Where Will You Work?

If you’re looking for a high-tech career, chances are you’ll find it in one of the Madison area’s technology campuses, business parks specially designed to meet the needs of emerging and high-growth tech companies—and their workers

For employees at Platypus Technologies, Imago Scientific Instruments or other tenants of the Fitchburg Technology Campus, it’s just a short walk to have coffee at Ancora or lunch at Kelly’s Grille, to work out at Fitness Together, or to make a deposit at Park Bank—all are located within the campus. Employees might live in the nearby condos, apartments or houses, and walk or bike to work.

Amenities like these help tech campus tenants attract and retain quality employees. Campus design helps tenant businesses efficiently bring their innovative technology to market and grow profitably.

The Fitchburg campus off Fish Hatchery and Lacy roads boasts a 60,000-square-foot, $40 million data center that gives tenants ample data storage capacity and the ability to transmit large volumes of data via dedicated fiber lines. The shared, fully equipped conference room eliminates tenants’ need to have their own, and office and laboratory space can be customized to their needs. “So far we’ve attracted twenty-five companies with over six hundred employees,” notes Chris Armstrong, director of development and commercial leasing at developing company Avante Properties.

Locating near centers of learning provides pools of qualified talent for technology campuses. The Fitchburg campus is just a few miles from UW–Madison, and the McAllen T.E.C. Campus is on Madison’s east side, near MATC and Lakeland College. “It’s also near the airport and highway corridors, so the campus is convenient for commuters and travelers,” says Mike Mathews, senior vice president at developer Ruedebusch Development & Construction.

The T.E.C campus features an incubator, which is a facility for start-up businesses, with shared conference and training rooms, office equipment, and phone and Internet service. Suites’ arrangements are flexible, to accommodate expanding companies. “Typically businesses come into the incubator for two or three years, then move into larger spaces on campus,” Mathews explains. “A good example is Virent Energy Systems.”

University Research Park is perhaps the best known of Madison’s technology campuses. It opened off Mineral Point Road on Madison’s west side in 1984, when few people were familiar with the concept. In conjunction with the Wisconsin Alumni Research Foundation, or WARF, the park helps transform new technology developed at UW–Madison into commercially viable products. Companies often start out in the MGE Innovation Center, with its shared facilities, and then move on to other space on or off campus. “The park really ramped up in the late ’80s and early ’90s,” says Mark Bugher, park director. “Today we have 115 companies out here.”

A second University Research Park—which Bugher says will probably house more than two-hundred companies—is planned for Madison’s far west side, and an “urban incubator” is slated to open on East Washington Avenue. It will focus on attracting computer science, engineering and medical device companies.

In Middleton there’s Old Sauk Trails. Its developer, The Gialamas Company, constructed campus buildings designed to attract high-tech businesses, and it counts TomoTherapy and Supranet among its tenants. Sophisticated security systems, the latest in communications connectivity, and backup power generation are among the buildings’ features, along with open office space and common areas.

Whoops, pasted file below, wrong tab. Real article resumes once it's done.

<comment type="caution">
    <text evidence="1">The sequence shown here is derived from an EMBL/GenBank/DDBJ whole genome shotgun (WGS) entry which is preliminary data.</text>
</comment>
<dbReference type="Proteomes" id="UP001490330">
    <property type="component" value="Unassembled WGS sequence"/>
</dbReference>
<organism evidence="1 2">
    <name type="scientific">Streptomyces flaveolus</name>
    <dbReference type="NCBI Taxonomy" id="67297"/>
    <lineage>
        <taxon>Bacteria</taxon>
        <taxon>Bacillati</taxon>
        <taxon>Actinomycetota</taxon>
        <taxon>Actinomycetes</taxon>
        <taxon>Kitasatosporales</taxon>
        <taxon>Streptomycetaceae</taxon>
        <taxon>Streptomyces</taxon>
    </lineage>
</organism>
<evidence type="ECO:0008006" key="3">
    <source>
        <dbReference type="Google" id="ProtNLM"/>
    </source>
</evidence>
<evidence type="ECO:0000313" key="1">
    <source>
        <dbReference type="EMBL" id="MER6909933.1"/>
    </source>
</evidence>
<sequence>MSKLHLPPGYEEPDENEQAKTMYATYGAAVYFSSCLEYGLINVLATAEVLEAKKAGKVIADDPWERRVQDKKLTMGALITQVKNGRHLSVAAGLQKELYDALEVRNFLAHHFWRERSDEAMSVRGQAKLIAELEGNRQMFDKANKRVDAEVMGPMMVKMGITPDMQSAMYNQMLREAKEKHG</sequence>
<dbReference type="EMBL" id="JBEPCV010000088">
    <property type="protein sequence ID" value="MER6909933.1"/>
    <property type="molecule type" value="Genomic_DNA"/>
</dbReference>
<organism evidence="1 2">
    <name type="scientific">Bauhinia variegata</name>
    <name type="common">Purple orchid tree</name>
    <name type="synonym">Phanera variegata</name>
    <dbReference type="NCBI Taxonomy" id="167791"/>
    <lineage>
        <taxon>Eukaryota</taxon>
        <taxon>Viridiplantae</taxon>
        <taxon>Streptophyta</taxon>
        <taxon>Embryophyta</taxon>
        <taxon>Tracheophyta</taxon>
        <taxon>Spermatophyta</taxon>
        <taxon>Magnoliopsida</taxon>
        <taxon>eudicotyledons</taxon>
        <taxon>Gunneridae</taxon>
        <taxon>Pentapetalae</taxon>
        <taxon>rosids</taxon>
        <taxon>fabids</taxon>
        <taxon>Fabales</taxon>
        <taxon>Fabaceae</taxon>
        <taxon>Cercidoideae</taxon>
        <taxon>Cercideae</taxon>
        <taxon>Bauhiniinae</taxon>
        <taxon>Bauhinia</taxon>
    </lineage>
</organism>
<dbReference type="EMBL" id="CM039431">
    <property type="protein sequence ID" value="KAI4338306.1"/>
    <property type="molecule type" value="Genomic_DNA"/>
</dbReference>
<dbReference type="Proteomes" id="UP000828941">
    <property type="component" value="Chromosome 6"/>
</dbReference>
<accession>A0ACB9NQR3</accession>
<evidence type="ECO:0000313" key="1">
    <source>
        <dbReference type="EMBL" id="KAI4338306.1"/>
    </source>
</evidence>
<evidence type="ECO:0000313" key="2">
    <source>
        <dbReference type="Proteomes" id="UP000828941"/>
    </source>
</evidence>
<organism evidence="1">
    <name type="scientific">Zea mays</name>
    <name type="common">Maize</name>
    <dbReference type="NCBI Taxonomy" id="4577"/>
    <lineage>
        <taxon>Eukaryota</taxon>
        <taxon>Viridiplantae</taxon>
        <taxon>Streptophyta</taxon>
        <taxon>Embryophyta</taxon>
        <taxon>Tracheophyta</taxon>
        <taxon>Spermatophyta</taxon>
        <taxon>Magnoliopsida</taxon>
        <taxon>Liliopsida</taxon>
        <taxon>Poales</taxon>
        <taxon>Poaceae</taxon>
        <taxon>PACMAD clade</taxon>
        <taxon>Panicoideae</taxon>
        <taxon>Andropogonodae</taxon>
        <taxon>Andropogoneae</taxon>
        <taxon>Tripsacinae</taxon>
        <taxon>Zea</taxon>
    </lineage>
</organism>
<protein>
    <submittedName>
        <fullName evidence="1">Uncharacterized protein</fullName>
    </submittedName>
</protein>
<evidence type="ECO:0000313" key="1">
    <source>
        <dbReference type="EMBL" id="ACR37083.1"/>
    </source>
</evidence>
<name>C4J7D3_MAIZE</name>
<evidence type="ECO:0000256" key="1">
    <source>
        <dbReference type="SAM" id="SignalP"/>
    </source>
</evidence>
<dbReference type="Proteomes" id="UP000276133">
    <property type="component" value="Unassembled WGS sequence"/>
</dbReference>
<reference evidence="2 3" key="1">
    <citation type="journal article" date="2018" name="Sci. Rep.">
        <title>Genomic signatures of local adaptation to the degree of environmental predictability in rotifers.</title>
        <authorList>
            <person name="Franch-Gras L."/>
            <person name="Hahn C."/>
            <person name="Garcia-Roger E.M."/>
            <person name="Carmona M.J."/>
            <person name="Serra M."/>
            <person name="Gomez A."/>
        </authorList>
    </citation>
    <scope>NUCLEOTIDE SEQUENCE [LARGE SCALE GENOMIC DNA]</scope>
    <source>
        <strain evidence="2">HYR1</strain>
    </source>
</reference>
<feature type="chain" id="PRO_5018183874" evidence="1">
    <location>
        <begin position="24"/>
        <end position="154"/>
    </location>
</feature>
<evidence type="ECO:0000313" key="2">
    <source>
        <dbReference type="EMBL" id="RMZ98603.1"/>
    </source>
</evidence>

Sharing space and resources fosters networking among technology campus tenants. “There’s value in locating near like companies; it’s a built-in peer group of people sharing similar experiences,” Mathews says.

That’s why the Wisconsin Institutes for Discovery are being designed with social areas expected to cultivate impromptu meetings among scientists. The twin institutes, one public, one private, will occupy the 1300 block of University Avenue, in the heart of the UW campus.

While it won’t be a technology campus, the collaborative, interdisciplinary research conducted there will likely lead to start-up companies that may locate at tech campuses. “It’ll bring together private researchers and public businesses that want to develop cures for the world’s health problems and make other breakthrough discoveries,” says Raymond Kessel, a UW associate professor of genetics.

The next area tech campus just may be in Sun Prairie. City leaders have discussed building a campus as part of their strategic business development plan. “Ideas have ranged from the city actually constructing and operating this sort of facility to finding the right developer to assemble the project,” says Neil Stechschulte, the city’s economic development coordinator. “Ideally the city would work with a private-sector partner to take the lead on building this sort of facility. It’s a model that’s worked in other communities, like Fitchburg and Middleton.” With today’s economic environment, he acknowledges it would be a mid- to long-term project for Sun Prairie.

These technology campuses are spurring economic development throughout the greater Madison area—and often tenant businesses offer high-paying jobs. So, if you’re a techie seeking work, start your search on campus.

Elijah Theus Jr. contributed to this story.

Madison Magazine - January 2009
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